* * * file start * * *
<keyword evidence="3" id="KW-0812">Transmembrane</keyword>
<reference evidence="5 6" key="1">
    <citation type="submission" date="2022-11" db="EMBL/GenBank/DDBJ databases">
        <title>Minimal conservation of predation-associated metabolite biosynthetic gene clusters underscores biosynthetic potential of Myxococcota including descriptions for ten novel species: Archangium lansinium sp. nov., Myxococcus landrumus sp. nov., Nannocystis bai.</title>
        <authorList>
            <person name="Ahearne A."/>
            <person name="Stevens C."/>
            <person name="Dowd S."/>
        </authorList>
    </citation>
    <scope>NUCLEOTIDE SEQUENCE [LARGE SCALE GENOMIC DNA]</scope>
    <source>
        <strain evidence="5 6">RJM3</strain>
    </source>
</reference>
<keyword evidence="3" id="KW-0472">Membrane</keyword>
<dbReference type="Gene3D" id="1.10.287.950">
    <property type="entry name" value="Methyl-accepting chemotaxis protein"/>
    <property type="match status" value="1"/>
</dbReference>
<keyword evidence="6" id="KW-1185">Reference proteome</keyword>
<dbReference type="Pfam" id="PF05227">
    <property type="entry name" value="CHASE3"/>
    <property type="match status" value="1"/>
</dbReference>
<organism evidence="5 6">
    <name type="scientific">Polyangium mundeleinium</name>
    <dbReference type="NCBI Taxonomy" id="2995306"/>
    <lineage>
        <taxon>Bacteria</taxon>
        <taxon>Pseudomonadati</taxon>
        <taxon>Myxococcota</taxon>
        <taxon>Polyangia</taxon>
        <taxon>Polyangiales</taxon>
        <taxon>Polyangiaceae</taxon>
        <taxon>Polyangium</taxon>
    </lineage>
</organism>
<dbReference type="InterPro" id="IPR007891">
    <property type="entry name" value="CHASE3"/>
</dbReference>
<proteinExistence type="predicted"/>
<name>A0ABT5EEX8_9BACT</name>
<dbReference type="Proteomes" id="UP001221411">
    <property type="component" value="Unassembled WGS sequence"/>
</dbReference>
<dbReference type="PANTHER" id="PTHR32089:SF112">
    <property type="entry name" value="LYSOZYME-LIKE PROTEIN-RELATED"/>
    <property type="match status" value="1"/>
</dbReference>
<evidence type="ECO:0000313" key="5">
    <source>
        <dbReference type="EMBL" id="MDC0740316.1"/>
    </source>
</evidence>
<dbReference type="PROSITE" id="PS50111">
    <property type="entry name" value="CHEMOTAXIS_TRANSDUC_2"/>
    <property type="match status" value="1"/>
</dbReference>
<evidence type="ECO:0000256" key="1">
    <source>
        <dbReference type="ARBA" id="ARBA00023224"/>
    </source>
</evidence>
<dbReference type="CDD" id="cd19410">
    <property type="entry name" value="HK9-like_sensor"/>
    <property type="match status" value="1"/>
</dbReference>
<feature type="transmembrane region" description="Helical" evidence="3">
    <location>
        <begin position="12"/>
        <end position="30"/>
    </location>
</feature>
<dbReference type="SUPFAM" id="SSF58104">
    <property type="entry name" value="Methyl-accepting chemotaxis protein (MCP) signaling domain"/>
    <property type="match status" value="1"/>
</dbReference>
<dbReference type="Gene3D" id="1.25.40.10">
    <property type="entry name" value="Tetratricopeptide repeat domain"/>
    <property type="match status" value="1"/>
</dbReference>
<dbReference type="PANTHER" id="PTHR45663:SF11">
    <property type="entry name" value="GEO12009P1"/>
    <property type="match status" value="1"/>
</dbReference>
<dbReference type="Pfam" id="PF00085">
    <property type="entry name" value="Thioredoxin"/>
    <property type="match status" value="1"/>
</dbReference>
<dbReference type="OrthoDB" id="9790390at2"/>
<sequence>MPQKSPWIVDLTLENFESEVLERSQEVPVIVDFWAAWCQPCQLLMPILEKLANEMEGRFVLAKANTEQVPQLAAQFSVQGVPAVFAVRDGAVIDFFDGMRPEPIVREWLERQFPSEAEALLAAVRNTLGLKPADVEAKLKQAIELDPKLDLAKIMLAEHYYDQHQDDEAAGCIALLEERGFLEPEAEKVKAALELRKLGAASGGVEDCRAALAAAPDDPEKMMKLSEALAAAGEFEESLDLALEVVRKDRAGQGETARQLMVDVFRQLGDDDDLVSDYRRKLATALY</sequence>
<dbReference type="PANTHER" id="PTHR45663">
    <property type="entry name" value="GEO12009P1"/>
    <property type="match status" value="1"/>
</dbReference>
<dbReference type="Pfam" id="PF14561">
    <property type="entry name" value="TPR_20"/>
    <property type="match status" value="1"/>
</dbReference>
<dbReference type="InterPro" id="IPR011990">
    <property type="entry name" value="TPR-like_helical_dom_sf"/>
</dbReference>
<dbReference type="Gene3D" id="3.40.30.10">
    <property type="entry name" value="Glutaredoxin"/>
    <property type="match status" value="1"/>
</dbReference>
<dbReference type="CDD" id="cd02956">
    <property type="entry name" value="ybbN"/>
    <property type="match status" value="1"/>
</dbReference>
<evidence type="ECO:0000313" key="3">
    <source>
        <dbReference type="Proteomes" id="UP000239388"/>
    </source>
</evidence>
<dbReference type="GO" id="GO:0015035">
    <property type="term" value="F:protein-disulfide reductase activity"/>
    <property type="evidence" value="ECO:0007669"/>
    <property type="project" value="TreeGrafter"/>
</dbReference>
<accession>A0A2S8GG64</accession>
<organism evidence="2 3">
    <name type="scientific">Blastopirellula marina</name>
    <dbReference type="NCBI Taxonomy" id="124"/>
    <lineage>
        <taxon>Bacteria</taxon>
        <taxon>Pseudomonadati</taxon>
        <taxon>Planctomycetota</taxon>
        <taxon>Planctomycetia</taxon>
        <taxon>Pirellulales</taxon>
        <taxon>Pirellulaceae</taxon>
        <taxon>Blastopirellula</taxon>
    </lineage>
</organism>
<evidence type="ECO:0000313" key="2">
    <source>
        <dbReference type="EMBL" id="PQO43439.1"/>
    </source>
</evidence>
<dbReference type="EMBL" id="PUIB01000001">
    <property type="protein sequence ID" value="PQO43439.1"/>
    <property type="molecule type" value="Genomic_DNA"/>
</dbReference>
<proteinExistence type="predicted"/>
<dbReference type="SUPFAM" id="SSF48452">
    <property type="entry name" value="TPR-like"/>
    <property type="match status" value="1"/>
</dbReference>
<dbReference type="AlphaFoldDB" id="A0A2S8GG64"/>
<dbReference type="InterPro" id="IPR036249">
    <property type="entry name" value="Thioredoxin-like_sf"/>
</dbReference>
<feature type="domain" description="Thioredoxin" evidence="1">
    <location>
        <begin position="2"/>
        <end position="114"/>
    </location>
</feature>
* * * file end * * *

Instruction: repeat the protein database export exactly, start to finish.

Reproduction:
<keyword evidence="3" id="KW-0812">Transmembrane</keyword>
<reference evidence="5 6" key="1">
    <citation type="submission" date="2022-11" db="EMBL/GenBank/DDBJ databases">
        <title>Minimal conservation of predation-associated metabolite biosynthetic gene clusters underscores biosynthetic potential of Myxococcota including descriptions for ten novel species: Archangium lansinium sp. nov., Myxococcus landrumus sp. nov., Nannocystis bai.</title>
        <authorList>
            <person name="Ahearne A."/>
            <person name="Stevens C."/>
            <person name="Dowd S."/>
        </authorList>
    </citation>
    <scope>NUCLEOTIDE SEQUENCE [LARGE SCALE GENOMIC DNA]</scope>
    <source>
        <strain evidence="5 6">RJM3</strain>
    </source>
</reference>
<keyword evidence="3" id="KW-0472">Membrane</keyword>
<dbReference type="Gene3D" id="1.10.287.950">
    <property type="entry name" value="Methyl-accepting chemotaxis protein"/>
    <property type="match status" value="1"/>
</dbReference>
<keyword evidence="6" id="KW-1185">Reference proteome</keyword>
<dbReference type="Pfam" id="PF05227">
    <property type="entry name" value="CHASE3"/>
    <property type="match status" value="1"/>
</dbReference>
<organism evidence="5 6">
    <name type="scientific">Polyangium mundeleinium</name>
    <dbReference type="NCBI Taxonomy" id="2995306"/>
    <lineage>
        <taxon>Bacteria</taxon>
        <taxon>Pseudomonadati</taxon>
        <taxon>Myxococcota</taxon>
        <taxon>Polyangia</taxon>
        <taxon>Polyangiales</taxon>
        <taxon>Polyangiaceae</taxon>
        <taxon>Polyangium</taxon>
    </lineage>
</organism>
<dbReference type="InterPro" id="IPR007891">
    <property type="entry name" value="CHASE3"/>
</dbReference>
<proteinExistence type="predicted"/>
<name>A0ABT5EEX8_9BACT</name>
<dbReference type="Proteomes" id="UP001221411">
    <property type="component" value="Unassembled WGS sequence"/>
</dbReference>
<dbReference type="PANTHER" id="PTHR32089:SF112">
    <property type="entry name" value="LYSOZYME-LIKE PROTEIN-RELATED"/>
    <property type="match status" value="1"/>
</dbReference>
<evidence type="ECO:0000313" key="5">
    <source>
        <dbReference type="EMBL" id="MDC0740316.1"/>
    </source>
</evidence>
<dbReference type="PROSITE" id="PS50111">
    <property type="entry name" value="CHEMOTAXIS_TRANSDUC_2"/>
    <property type="match status" value="1"/>
</dbReference>
<evidence type="ECO:0000256" key="1">
    <source>
        <dbReference type="ARBA" id="ARBA00023224"/>
    </source>
</evidence>
<dbReference type="CDD" id="cd19410">
    <property type="entry name" value="HK9-like_sensor"/>
    <property type="match status" value="1"/>
</dbReference>
<feature type="transmembrane region" description="Helical" evidence="3">
    <location>
        <begin position="12"/>
        <end position="30"/>
    </location>
</feature>
<dbReference type="SUPFAM" id="SSF58104">
    <property type="entry name" value="Methyl-accepting chemotaxis protein (MCP) signaling domain"/>
    <property type="match status" value="1"/>
</dbReference>
<dbReference type="Gene3D" id="1.25.40.10">
    <property type="entry name" value="Tetratricopeptide repeat domain"/>
    <property type="match status" value="1"/>
</dbReference>
<dbReference type="PANTHER" id="PTHR45663:SF11">
    <property type="entry name" value="GEO12009P1"/>
    <property type="match status" value="1"/>
</dbReference>
<dbReference type="Pfam" id="PF00085">
    <property type="entry name" value="Thioredoxin"/>
    <property type="match status" value="1"/>
</dbReference>
<dbReference type="OrthoDB" id="9790390at2"/>
<sequence>MPQKSPWIVDLTLENFESEVLERSQEVPVIVDFWAAWCQPCQLLMPILEKLANEMEGRFVLAKANTEQVPQLAAQFSVQGVPAVFAVRDGAVIDFFDGMRPEPIVREWLERQFPSEAEALLAAVRNTLGLKPADVEAKLKQAIELDPKLDLAKIMLAEHYYDQHQDDEAAGCIALLEERGFLEPEAEKVKAALELRKLGAASGGVEDCRAALAAAPDDPEKMMKLSEALAAAGEFEESLDLALEVVRKDRAGQGETARQLMVDVFRQLGDDDDLVSDYRRKLATALY</sequence>
<dbReference type="PANTHER" id="PTHR45663">
    <property type="entry name" value="GEO12009P1"/>
    <property type="match status" value="1"/>
</dbReference>
<dbReference type="Pfam" id="PF14561">
    <property type="entry name" value="TPR_20"/>
    <property type="match status" value="1"/>
</dbReference>
<dbReference type="InterPro" id="IPR011990">
    <property type="entry name" value="TPR-like_helical_dom_sf"/>
</dbReference>
<dbReference type="Gene3D" id="3.40.30.10">
    <property type="entry name" value="Glutaredoxin"/>
    <property type="match status" value="1"/>
</dbReference>
<dbReference type="CDD" id="cd02956">
    <property type="entry name" value="ybbN"/>
    <property type="match status" value="1"/>
</dbReference>
<evidence type="ECO:0000313" key="3">
    <source>
        <dbReference type="Proteomes" id="UP000239388"/>
    </source>
</evidence>
<dbReference type="GO" id="GO:0015035">
    <property type="term" value="F:protein-disulfide reductase activity"/>
    <property type="evidence" value="ECO:0007669"/>
    <property type="project" value="TreeGrafter"/>
</dbReference>
<accession>A0A2S8GG64</accession>
<organism evidence="2 3">
    <name type="scientific">Blastopirellula marina</name>
    <dbReference type="NCBI Taxonomy" id="124"/>
    <lineage>
        <taxon>Bacteria</taxon>
        <taxon>Pseudomonadati</taxon>
        <taxon>Planctomycetota</taxon>
        <taxon>Planctomycetia</taxon>
        <taxon>Pirellulales</taxon>
        <taxon>Pirellulaceae</taxon>
        <taxon>Blastopirellula</taxon>
    </lineage>
</organism>
<evidence type="ECO:0000313" key="2">
    <source>
        <dbReference type="EMBL" id="PQO43439.1"/>
    </source>
</evidence>
<dbReference type="EMBL" id="PUIB01000001">
    <property type="protein sequence ID" value="PQO43439.1"/>
    <property type="molecule type" value="Genomic_DNA"/>
</dbReference>
<proteinExistence type="predicted"/>
<dbReference type="SUPFAM" id="SSF48452">
    <property type="entry name" value="TPR-like"/>
    <property type="match status" value="1"/>
</dbReference>
<dbReference type="AlphaFoldDB" id="A0A2S8GG64"/>
<dbReference type="InterPro" id="IPR036249">
    <property type="entry name" value="Thioredoxin-like_sf"/>
</dbReference>
<feature type="domain" description="Thioredoxin" evidence="1">
    <location>
        <begin position="2"/>
        <end position="114"/>
    </location>
</feature>